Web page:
In reading the forums, certain writing stood out. I found myself laughing and agreeing with some, and shaking my head and wondering with others. The first time I was able to put a face to a name was during the historic Fanny’s debacle of ’06. Having been weaned on Fanny’s, I went in with high expectations. I left feeling I’d experienced an abortion (a.k.a. the meal) without anesthetic. Misery loves company, though, and the company was excellent. That evening I met a couple of people who would become my friends. And then I met more. And more. So it’s safe to say that LTH had significant influence on me (as it has on many that are reading this).  This is but one reason many of us at LTH take this community so personally.

As if we own the damn thing.

But we don’t. Steve Zaransky, Ronnie Suburban and Dave Dickson do. So, I’d like to introduce you to two people (one I met that fateful evening, the other a short time later) that act as caretakers for LTHForum. Steve Zaransky and Ronnie Suburban. Since we’ve fressed so often together over the ensuing years, both in their homes and in the many restaurants found here on LTH, I thought they’d be naturals for this Home Cookin’ series.

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2014 Great Neighborhood Restaurants and Resources Have Been Chosen!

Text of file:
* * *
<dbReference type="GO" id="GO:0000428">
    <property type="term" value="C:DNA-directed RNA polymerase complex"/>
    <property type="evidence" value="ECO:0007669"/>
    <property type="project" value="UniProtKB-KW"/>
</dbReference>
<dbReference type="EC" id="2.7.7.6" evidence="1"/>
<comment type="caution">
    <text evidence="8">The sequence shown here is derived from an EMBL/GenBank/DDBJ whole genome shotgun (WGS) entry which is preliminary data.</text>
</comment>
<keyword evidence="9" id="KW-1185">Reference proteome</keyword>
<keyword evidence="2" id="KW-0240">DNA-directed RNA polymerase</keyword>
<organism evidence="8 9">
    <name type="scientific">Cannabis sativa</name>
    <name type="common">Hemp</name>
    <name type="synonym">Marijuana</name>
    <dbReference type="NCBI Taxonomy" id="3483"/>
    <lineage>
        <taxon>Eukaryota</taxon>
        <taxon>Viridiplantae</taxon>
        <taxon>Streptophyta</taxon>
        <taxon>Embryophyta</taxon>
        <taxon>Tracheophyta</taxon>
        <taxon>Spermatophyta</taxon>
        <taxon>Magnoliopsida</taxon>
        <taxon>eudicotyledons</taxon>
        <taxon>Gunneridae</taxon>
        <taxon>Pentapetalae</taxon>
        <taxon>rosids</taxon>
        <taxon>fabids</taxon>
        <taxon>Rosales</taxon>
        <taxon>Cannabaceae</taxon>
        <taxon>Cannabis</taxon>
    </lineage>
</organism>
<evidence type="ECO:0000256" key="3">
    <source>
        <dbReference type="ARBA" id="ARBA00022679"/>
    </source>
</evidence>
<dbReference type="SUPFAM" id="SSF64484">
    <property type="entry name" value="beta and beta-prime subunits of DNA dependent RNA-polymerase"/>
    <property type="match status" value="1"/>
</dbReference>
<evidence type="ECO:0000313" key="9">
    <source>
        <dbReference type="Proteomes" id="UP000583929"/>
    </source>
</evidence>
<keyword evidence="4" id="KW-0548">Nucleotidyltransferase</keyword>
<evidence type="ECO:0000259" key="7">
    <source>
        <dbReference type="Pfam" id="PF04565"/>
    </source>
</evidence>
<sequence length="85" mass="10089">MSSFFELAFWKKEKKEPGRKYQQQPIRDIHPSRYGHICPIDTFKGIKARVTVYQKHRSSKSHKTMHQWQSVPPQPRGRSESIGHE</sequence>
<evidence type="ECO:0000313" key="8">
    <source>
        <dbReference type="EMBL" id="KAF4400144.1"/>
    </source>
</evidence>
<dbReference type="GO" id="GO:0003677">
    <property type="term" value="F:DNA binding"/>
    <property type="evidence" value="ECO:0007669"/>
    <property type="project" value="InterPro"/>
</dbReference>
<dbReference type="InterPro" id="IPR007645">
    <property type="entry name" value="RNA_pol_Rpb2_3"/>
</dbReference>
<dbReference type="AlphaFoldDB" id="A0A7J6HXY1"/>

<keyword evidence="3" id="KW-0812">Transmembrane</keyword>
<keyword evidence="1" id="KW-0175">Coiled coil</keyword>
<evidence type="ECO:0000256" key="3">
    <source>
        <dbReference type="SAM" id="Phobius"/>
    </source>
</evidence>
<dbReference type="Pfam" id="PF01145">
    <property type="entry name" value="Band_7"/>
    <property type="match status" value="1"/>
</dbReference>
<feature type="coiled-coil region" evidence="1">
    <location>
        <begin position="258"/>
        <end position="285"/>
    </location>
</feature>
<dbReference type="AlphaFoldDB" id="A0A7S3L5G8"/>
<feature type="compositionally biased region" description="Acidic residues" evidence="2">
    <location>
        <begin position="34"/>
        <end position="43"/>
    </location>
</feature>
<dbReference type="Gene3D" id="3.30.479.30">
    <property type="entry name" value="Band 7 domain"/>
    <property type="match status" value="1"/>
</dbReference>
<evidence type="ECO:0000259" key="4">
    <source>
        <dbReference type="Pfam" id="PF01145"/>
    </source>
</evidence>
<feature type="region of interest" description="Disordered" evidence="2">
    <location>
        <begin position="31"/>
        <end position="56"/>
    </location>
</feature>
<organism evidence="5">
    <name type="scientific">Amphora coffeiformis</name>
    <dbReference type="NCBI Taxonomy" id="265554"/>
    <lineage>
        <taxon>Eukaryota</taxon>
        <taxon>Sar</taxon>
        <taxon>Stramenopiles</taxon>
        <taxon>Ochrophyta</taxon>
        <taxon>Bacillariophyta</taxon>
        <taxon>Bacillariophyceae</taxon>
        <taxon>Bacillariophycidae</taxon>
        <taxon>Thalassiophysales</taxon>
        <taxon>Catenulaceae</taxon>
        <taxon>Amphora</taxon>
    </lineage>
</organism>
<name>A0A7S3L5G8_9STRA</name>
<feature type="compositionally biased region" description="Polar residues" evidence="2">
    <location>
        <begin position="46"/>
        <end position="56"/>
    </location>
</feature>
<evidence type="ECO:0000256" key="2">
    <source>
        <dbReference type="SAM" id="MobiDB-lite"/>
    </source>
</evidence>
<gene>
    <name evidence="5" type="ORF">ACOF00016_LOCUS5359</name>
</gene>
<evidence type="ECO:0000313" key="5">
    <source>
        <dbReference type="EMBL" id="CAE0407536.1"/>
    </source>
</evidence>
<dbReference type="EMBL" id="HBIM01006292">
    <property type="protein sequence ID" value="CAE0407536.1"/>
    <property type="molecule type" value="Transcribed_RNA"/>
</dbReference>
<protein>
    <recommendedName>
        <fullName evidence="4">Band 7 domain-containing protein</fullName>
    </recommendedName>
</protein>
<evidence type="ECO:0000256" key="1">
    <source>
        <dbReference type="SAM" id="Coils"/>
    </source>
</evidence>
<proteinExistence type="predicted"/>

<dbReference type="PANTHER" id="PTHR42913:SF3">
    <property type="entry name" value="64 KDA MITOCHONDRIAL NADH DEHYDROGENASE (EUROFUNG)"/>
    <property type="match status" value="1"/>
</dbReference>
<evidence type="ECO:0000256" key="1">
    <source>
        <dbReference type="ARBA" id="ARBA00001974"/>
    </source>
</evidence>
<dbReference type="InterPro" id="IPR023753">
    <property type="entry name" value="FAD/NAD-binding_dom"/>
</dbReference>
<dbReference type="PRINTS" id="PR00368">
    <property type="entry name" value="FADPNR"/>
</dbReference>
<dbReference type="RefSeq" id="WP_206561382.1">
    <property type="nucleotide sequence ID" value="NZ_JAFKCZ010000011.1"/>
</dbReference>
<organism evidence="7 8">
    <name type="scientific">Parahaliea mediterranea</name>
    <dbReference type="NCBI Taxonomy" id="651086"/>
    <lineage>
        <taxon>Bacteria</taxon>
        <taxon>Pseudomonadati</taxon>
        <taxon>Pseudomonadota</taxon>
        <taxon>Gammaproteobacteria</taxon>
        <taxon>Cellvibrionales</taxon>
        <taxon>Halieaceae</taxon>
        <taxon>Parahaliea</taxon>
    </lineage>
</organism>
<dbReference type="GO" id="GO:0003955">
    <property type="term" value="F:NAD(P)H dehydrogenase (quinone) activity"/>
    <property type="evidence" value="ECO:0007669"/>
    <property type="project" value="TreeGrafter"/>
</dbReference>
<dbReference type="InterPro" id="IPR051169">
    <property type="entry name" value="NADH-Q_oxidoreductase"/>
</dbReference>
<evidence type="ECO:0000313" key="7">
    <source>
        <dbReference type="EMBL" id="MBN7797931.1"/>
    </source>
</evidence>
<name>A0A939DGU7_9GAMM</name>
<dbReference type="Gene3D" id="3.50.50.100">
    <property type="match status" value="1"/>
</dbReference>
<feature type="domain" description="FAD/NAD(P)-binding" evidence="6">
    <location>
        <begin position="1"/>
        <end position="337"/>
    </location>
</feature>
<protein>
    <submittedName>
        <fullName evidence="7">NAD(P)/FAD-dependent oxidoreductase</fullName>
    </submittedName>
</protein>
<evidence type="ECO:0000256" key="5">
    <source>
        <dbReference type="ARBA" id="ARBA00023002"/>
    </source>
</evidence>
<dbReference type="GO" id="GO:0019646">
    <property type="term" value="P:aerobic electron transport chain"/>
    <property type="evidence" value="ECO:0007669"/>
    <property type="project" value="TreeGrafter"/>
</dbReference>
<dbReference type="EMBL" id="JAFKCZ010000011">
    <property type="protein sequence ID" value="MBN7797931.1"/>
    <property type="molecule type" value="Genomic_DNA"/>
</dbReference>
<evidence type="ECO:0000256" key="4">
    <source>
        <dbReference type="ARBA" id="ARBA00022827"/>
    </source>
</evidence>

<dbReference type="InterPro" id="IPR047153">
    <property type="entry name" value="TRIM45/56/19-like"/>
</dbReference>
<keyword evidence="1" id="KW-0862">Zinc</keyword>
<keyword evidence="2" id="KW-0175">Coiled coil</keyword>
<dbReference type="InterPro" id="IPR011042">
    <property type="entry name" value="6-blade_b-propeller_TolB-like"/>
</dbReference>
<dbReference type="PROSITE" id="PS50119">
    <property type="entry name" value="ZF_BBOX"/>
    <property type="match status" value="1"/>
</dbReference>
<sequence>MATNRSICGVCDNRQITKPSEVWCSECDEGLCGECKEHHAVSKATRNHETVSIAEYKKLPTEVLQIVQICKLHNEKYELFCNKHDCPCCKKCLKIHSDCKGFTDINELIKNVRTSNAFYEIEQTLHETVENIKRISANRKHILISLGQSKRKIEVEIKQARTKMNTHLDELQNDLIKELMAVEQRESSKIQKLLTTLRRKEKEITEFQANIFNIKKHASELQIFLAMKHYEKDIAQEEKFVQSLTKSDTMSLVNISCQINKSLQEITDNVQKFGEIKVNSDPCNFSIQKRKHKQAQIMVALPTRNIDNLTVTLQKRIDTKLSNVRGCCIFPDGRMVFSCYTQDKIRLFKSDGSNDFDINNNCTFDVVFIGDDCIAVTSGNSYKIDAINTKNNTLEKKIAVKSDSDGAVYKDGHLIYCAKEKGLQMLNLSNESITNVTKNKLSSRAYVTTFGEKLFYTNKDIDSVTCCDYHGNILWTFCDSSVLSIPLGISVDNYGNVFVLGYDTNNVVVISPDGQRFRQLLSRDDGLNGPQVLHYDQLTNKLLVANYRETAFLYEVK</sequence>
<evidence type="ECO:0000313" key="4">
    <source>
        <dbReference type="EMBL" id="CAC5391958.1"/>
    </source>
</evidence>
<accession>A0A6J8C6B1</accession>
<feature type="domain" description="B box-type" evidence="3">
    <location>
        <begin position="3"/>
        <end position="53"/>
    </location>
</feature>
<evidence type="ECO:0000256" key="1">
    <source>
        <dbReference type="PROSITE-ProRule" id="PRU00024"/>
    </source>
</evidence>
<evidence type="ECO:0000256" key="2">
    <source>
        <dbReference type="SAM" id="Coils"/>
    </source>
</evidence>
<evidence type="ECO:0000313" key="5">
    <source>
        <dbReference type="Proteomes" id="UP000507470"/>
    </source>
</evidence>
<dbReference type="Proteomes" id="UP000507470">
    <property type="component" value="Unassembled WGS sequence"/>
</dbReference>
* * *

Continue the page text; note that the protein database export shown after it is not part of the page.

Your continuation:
By Onur Usmen (turkob)

Maricos el Veneno
Mariscos El Veneno

I am thrilled to announce LTH Forum’s Great Neighborhood Restaurants and Resources (GNRs) Class of 2014.  This year’s class features unprecedented geographic diversity to go along with our regular diet of culinary diversity.

Presenting: 2014 GNRS

As we celebrate LTH Forum’s tenth anniversary (this is only the ninth class of GNRs, since there were no awards in 2010), the GNR program continues to represent all that makes the board so special. The spirit of the community leads us to restaurants and shops where we can interact directly with the people who dedicate themselves to producing great food as enthusiastically as we seek it out and post about it for all to enjoy. This year’s class embodies that spirit and continues to make the GNRs the best resource for anyone seeking great food in Chicagoland.

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The View from The Other Side: Chefs

 By Kari Lloyd (apopquizkid)

Photo "Chef flame" by JWolff-STL | CC BY 2.0
Photo “Chef flame” by JWolff-STL | CC BY 2.0

Back in my youth, approximately another lifetime ago, working in restaurants was one of the many ways I earned my keep. I did everything from dishwashing to waitressing and working on the line in the kitchen. I also cooked in my own restaurant just outside of London, sharing the stove with a fair few entertaining individuals. Once restaurants are in your blood, getting out can feel a little like a betrayal. Or detox.

Years later, though I now make my living as a laugh-in-the-face-of-death freelance writer, a healthy portion of my friends are still in the trade. A favored post-work activity for restaurant lifers is the post-work bitch session, where they’re all too willing to share, in hilarious detail, the day’s problems, customers and the little complaints that irk them on a daily basis. Despite my time in the restaurant game, most of the stories still frankly amaze me.